Being a single mom my daughter has recently spoken to me about her bisexuality. When she confided in me, all I thought was no matter what you feel or your sexuality, nothing changes as far as how much I love you, & regardless of that, as long as you are respectful, kind & responsible, to me it is not something for me to judge. I fully support her in every way, & was so proud of her courage to discuss with me such a profoundly personal issue. Having worked with gay people for many years, they are no different in terms of their needs & longing to be loved & accepted. I love my daughter, & will embrace every aspect of herwithunconditional love, support & encouragement. For teens to know they can have a safe place to be heard & their voices heard is very important. There are so many different labels, pronouns, identities that are referred to these days. It is so much about being who you are no matter what. Being your authentic self puts less pressure on yourself. Being accepting & supportive of my daughter to me as a mom is what matters. She is beautiful & embracing learning more about her bisexuality & now that she has confided in me is not alone. Its a hugemoment for a teen to acknowledge theirfeelings & be able to express themselves regarding the sexuality is a real relief. She said it feels like a load has been lifted off of her back. Be Out & Be Proud....:slight_smile:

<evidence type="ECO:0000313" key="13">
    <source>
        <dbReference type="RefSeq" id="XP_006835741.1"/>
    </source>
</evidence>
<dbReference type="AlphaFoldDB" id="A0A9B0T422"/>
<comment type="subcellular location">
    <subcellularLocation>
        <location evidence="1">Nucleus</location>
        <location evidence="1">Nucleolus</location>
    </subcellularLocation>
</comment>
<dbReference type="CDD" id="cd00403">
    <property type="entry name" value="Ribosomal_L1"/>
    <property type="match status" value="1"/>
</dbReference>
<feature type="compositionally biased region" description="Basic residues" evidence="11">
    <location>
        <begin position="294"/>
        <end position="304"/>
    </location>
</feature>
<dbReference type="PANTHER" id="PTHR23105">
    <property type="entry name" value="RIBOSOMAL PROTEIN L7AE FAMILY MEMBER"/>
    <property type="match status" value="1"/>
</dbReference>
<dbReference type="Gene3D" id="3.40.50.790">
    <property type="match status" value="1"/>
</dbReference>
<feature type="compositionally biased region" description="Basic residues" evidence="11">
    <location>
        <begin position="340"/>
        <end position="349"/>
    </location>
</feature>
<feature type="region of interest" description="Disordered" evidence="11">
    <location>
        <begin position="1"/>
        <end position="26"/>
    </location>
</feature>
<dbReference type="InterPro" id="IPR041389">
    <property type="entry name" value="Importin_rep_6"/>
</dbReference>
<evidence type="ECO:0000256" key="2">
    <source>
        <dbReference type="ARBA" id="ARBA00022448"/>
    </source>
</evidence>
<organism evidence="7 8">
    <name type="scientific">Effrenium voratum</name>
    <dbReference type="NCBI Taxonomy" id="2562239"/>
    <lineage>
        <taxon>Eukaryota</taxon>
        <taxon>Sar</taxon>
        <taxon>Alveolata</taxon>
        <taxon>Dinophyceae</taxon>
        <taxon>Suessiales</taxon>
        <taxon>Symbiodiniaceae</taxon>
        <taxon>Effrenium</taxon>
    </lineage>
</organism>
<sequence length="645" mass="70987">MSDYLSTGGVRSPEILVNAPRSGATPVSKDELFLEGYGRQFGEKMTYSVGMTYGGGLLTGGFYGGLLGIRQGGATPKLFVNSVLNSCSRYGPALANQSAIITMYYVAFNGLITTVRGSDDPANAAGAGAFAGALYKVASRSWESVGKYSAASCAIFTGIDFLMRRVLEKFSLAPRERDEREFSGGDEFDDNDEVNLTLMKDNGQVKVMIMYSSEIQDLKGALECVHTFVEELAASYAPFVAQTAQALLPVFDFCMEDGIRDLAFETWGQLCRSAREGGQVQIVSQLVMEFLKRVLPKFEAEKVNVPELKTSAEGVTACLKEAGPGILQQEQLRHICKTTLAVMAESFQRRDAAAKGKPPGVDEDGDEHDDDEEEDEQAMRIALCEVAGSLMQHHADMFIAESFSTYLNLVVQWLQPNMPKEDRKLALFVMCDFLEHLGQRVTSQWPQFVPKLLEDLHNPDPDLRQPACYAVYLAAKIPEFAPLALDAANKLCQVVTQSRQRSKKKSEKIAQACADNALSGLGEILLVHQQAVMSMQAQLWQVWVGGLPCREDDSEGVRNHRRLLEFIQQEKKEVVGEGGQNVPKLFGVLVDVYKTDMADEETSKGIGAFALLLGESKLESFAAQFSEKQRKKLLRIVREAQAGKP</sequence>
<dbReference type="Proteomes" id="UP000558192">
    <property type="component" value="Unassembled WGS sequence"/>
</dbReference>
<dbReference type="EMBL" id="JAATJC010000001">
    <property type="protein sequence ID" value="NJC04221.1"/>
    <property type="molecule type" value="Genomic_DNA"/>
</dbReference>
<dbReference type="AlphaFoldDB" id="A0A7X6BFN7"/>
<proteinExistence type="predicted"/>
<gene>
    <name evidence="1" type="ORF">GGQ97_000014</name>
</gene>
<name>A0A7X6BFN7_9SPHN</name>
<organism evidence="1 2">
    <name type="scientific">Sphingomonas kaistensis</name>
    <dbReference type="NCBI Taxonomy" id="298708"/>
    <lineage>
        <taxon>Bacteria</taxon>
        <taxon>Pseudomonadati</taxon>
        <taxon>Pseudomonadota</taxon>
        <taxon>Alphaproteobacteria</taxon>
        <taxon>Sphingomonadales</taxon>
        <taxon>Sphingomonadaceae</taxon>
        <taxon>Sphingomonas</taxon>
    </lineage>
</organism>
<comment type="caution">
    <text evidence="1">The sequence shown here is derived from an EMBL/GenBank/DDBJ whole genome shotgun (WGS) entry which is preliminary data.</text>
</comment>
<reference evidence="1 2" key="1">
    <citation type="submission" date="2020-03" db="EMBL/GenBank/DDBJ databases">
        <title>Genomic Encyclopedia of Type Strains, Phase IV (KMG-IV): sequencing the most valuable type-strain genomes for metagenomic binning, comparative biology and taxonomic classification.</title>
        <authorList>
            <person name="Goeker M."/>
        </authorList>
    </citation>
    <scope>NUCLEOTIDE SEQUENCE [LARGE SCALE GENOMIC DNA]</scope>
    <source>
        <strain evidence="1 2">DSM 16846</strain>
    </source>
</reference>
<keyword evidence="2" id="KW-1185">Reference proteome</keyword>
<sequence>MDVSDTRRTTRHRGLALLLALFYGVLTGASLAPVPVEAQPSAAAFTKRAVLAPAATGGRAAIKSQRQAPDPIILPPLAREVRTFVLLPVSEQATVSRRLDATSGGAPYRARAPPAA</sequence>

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  7. Rin311

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    As said above... don't come out if it puts you at risk. You are dependent on your parents as far as housing/finances go. If you feel coming out might put you at risk (risk of abuse, getting kicked out, etc.), wait until you're on your own, as hard as it may be.
    Give them time to get used to the idea. Even the most supportive parents sometimes experience a child being LGBT as a kind of shock. It's probably much more of a shock for parents who are ambivalent or non-supportive. I would let them calm down and get over the initial shock, and then do it slowly and gently, in a letter or when you're all comfortable and open to talk. It might take time for them to come around. But if they do love you, they will. Take care.